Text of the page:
Ms. Shyamala Gopinath, RBI’s Deputy Governor in her recent speech reviews the developments in India’s forex markets and how Indian policies have shaped up in the crisis. She also points to few lessons to be learnt from the crisis.  All these are pretty well known lessons but is a good reading for it has an Indian perspective.  For instance, she mentions how only now is the world waking up to the usefulness of setting up central counter-parties is key to promote efficiency and transparency and India always had a CCIL (I pointed this as well).

However, what took me by surprise is this:

Lastly, on the issue of selling of complex products, we have to collectively work towards a viable framework. What is the solution? In this context I would like to recount the application of a surprisingly simple idea to the realm of public policy that has received tremendous attention after being advocated by Richard Thaler and Cass Sunstein in their international bestseller “Nudge”.  The authors advocate the use of “choice architecture” by businesses or governments to influence choices in ways that encourage choosers to make decisions in their best interest. They call it “libertarian paternalism.” This involves utilizing “nudges” such as the wording of choices in ways that influence individual actions, designing default choices (in the absence of action) that do not penalize individuals, limiting choices to those that are more comprehensible, taxing detrimental choices, and providing full disclosure to better inform decision-makers.  Can we take a cue?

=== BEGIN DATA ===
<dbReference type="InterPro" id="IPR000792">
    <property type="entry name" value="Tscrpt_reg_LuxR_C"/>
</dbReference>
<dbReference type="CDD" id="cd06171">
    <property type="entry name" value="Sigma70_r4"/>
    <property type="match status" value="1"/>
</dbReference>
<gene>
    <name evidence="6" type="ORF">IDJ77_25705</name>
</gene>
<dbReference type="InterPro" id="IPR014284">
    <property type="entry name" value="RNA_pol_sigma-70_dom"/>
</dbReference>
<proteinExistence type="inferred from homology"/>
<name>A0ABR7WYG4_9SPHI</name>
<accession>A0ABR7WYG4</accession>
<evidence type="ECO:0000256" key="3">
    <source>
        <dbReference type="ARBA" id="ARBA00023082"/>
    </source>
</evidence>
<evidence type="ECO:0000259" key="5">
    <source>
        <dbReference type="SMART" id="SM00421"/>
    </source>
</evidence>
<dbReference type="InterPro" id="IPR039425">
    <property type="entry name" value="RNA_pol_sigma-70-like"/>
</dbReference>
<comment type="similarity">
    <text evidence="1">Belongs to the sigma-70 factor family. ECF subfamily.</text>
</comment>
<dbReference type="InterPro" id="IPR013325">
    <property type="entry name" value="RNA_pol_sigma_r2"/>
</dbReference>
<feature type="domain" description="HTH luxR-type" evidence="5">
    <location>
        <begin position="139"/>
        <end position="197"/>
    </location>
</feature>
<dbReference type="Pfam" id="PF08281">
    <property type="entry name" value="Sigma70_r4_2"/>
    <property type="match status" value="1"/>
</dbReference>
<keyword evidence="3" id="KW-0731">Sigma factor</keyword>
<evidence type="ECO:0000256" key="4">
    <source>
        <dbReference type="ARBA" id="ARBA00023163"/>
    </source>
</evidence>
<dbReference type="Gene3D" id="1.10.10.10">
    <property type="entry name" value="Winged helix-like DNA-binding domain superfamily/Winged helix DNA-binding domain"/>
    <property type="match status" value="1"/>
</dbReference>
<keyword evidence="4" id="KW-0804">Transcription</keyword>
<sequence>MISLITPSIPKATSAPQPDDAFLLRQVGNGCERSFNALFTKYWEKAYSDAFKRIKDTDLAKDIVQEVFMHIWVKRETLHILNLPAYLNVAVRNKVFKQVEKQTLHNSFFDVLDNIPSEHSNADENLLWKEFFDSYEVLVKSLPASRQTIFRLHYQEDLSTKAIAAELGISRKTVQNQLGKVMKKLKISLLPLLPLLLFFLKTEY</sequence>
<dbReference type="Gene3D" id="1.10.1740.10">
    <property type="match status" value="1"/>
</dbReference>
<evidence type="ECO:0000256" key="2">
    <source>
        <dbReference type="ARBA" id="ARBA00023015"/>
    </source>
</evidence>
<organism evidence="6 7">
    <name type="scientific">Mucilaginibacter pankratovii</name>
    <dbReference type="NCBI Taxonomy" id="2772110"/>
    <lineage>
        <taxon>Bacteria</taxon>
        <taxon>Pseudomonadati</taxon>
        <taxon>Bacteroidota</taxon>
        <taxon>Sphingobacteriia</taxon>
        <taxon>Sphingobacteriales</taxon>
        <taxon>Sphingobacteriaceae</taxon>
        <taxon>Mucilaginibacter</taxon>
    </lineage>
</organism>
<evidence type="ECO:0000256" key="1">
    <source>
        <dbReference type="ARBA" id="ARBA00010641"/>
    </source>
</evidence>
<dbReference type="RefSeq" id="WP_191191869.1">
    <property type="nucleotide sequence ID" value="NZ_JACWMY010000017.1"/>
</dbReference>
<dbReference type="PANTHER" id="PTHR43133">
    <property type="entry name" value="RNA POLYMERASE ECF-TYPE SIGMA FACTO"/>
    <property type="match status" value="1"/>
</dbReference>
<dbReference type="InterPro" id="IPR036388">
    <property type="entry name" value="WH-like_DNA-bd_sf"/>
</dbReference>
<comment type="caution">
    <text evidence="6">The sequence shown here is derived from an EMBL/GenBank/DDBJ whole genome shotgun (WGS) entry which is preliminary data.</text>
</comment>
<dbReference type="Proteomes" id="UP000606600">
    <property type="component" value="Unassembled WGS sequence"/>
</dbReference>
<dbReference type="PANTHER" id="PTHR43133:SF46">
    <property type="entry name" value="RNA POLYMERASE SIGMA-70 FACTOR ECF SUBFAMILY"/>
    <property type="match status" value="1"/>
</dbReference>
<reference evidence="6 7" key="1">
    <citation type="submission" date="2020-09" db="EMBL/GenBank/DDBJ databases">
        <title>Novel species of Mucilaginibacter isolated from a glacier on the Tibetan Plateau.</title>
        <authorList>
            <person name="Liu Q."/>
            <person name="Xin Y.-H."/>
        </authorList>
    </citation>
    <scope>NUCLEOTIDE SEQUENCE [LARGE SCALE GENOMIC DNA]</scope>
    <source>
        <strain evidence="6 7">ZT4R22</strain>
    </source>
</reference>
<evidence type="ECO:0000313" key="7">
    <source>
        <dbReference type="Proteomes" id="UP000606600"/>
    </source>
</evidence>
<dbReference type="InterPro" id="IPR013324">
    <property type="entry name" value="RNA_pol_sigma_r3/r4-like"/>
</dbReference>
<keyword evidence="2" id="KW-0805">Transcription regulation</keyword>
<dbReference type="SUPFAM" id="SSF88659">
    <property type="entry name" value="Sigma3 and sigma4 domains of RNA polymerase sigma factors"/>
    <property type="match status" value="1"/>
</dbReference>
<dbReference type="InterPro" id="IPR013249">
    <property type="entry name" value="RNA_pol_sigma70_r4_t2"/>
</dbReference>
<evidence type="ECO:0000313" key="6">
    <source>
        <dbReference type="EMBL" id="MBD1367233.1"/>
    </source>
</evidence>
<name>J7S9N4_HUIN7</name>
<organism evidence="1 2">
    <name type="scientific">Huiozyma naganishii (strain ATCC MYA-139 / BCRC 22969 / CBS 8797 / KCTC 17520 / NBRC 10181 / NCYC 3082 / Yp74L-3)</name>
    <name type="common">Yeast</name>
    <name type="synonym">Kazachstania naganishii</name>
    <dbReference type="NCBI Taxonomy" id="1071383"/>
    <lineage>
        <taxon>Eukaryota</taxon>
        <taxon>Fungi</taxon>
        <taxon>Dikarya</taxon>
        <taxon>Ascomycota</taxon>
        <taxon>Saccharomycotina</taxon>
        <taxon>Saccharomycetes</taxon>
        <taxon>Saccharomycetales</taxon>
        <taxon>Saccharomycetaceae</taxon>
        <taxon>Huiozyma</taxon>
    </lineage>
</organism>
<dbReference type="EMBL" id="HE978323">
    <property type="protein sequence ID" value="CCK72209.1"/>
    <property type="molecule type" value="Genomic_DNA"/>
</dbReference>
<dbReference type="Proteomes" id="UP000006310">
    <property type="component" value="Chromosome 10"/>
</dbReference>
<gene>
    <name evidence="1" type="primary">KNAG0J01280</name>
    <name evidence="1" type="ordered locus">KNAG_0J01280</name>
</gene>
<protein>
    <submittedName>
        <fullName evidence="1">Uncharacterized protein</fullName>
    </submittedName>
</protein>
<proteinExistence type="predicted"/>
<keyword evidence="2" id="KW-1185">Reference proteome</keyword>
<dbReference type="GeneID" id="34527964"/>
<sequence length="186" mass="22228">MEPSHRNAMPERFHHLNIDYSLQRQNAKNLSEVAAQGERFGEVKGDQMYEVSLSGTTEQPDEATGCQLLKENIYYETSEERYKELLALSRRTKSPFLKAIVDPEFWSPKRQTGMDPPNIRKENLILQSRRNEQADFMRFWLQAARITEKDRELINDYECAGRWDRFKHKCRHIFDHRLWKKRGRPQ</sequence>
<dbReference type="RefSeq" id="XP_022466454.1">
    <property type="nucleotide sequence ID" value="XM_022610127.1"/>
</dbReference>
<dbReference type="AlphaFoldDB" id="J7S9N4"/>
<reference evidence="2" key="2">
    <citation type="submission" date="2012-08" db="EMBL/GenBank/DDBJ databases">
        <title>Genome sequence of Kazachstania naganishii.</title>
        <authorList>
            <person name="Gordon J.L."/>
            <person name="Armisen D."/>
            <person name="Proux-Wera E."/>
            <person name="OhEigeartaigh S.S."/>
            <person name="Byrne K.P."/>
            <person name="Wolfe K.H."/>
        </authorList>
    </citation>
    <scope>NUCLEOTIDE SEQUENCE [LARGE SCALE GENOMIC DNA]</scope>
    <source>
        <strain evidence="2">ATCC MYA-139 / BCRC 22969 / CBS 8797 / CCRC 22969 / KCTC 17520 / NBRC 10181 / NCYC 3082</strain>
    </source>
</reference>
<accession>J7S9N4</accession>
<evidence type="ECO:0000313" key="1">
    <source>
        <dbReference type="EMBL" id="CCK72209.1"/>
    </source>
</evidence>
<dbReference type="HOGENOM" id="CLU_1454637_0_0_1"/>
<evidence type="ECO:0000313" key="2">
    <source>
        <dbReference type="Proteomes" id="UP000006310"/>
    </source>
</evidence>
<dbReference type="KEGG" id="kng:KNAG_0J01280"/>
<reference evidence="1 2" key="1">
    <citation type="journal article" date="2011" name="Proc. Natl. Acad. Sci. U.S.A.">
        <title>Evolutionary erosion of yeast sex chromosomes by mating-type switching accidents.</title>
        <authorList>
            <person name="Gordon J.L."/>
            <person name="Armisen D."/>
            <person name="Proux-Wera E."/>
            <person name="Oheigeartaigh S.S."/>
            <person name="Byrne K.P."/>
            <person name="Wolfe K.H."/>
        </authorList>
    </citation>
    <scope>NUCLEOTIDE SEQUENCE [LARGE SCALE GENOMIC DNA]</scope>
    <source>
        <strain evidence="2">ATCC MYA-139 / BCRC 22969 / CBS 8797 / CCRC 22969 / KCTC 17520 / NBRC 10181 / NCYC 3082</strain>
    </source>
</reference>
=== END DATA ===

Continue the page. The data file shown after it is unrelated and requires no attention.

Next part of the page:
I was really happy to read this. I have complained in numerous posts and papers (for instance see this) that behavioral economics is ignored by policymakers when it could benefit them the most. It was simply great to see this suggestion from India’s prominent policymaker. She even asks FEDAI (Foreign Exchange Dealers’ Association of India; she presented the speech to FEDAI) to conduct a special report on the same:

I will urge FEDAI to take it up as a special assignment and suggest a framework that is both practical and implementable while ensuring the best interests of all stakeholders.

I hope FEDAI really takes it up and puts the report on its website. Even RBI could provide its support for this exercise. Even taking some official help from Thaler/Sunstein would be a great idea. It would atleast provide some fresh breath of air from the usual financial sector reports.

PS. I am also not aware whether any other central banker/financial regulator has talked about Nudges in such a supportive manner. I follow Nudges Blog regularly and the blog has pointed the book being mentioned by policymakers/making to some library etc. In case readers are aware of any such suggestions, please let me or Nudges Blog know. It is useful to know if support is building in policymaking as well.

Assorted Links

January 14, 2009

1. Fama on fiscal bailouts. He doesn’t like it at all

2. CTB on Germany’s fiscal stimulus. deserves a lol

3. WSJ Bog points US productivity improved in Bush regime. Waiting for Krugman’s reaction on this. It also points original TARP gets new life.

4. Macroblog on Fed’s balance sheet

5. Mankiw points to a graph showing optimism. Also we continue to struggle to solve basics of economics

6. EAPB is optimistic over China’s growth prospects post-crisis

7. FCB points credit ratings agencies continue to be blamed

8. Roth points to reading lists on market design. Should be very interesting!

9. JRV points to Siemens case after Satyam

10. TTR points Satyam-promoted EMRI, largest emergency service provider in India, is being sued now. He also points Kiran Karnik, recently appointed director of Satyam, was on the board of this organisation along with Krishna Palepu, K V Kamath and other distinguished personalities. I somehow missed this development as it was reported y’day.

11. Urbanomics has a food for thought post – bailout for porn industry!!